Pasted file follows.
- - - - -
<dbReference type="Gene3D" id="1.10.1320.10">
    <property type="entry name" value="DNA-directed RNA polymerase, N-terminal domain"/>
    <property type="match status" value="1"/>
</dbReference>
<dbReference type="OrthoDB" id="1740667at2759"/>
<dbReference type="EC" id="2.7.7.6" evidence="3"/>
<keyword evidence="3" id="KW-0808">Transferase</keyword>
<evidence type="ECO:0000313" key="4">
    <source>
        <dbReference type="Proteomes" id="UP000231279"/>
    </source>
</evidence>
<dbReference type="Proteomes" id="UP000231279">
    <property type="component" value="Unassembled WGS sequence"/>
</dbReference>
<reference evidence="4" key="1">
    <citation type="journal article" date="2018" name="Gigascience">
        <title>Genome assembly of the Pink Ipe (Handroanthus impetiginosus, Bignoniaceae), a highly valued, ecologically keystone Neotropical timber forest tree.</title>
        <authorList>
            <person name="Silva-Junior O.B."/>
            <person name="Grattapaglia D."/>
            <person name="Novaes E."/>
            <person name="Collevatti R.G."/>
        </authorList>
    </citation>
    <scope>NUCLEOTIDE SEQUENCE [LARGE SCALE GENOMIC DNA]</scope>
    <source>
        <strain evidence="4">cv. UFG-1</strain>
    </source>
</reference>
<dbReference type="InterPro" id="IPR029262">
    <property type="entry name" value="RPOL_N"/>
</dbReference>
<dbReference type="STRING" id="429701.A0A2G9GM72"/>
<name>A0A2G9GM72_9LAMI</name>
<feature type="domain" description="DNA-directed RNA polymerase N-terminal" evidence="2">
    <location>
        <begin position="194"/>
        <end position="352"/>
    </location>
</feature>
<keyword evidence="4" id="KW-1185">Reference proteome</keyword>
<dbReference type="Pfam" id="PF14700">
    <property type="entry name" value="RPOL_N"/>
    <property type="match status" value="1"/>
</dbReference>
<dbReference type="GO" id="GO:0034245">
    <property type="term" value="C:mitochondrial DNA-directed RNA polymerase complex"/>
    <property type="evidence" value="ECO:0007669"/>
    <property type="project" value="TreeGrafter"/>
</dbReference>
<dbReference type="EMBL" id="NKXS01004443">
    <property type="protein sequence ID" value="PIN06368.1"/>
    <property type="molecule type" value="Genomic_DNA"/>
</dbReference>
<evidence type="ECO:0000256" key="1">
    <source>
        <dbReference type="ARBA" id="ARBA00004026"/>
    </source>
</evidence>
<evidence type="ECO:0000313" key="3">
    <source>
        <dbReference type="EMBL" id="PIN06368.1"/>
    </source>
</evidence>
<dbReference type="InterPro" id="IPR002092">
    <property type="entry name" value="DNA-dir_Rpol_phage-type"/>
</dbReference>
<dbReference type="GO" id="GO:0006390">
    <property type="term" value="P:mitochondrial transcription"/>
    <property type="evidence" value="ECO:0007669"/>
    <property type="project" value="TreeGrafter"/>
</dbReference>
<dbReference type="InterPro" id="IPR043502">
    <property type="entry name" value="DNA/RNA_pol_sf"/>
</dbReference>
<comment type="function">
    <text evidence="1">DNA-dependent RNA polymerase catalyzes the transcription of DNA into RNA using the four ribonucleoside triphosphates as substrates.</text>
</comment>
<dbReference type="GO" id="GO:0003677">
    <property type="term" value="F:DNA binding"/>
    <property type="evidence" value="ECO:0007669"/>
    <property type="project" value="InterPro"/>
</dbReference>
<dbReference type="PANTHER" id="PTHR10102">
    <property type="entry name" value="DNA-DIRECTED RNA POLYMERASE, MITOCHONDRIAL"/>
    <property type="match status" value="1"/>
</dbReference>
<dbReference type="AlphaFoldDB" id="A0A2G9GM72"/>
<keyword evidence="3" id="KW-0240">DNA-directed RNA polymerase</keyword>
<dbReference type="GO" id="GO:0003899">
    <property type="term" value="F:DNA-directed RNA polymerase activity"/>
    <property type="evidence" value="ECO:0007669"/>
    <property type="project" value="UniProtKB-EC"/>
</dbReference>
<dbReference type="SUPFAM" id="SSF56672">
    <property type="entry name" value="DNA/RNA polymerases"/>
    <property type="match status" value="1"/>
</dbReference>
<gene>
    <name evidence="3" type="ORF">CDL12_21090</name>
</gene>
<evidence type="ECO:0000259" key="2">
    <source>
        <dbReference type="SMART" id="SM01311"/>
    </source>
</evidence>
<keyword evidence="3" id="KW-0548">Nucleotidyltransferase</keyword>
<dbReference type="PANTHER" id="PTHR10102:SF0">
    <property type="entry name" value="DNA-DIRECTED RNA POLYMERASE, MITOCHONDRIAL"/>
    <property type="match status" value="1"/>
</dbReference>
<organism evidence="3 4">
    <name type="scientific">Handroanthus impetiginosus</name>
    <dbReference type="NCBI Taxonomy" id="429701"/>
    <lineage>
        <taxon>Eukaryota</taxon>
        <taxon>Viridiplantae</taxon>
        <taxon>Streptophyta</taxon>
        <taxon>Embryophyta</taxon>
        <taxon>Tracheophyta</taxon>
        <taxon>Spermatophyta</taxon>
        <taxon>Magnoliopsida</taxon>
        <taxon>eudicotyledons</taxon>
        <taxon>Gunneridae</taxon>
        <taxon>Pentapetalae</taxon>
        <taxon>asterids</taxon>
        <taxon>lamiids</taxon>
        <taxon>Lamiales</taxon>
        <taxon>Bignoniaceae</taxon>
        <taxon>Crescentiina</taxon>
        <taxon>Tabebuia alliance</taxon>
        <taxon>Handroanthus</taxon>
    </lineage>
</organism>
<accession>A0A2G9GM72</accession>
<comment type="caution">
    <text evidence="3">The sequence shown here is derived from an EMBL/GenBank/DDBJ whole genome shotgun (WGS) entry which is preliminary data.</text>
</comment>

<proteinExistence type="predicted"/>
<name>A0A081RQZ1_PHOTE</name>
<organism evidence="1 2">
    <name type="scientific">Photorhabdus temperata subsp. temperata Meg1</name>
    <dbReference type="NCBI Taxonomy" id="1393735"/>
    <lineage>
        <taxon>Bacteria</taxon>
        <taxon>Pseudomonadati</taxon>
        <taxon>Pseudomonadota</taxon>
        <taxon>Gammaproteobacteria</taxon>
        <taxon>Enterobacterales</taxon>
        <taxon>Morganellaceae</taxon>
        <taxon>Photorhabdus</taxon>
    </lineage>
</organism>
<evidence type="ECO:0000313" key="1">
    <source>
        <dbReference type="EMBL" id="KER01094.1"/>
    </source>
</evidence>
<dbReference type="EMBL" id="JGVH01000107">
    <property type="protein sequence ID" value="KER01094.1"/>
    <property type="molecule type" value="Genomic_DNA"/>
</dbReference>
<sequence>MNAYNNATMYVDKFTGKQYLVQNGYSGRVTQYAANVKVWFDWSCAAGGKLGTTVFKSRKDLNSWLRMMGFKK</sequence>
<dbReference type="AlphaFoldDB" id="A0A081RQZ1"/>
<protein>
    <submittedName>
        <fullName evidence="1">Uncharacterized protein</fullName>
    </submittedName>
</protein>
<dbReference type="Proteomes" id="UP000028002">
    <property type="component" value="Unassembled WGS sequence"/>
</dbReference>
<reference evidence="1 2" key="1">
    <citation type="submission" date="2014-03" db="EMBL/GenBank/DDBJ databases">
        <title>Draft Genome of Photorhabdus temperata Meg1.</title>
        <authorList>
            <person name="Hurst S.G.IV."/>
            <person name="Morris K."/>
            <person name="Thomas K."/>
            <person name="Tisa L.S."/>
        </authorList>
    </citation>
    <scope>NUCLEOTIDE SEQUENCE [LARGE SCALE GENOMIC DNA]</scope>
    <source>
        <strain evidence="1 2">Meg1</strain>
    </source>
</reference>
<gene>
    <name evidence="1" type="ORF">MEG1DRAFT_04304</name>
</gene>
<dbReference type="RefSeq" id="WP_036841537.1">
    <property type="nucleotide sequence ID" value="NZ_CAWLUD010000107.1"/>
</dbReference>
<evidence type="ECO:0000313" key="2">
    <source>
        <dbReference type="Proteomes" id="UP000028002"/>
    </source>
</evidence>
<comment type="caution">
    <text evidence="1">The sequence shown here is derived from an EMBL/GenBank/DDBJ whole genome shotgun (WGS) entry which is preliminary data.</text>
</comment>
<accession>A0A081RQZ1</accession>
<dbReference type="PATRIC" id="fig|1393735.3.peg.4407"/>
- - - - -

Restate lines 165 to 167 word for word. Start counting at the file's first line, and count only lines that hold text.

<dbReference type="AlphaFoldDB" id="A0A081RQZ1"/>
<protein>
    <submittedName>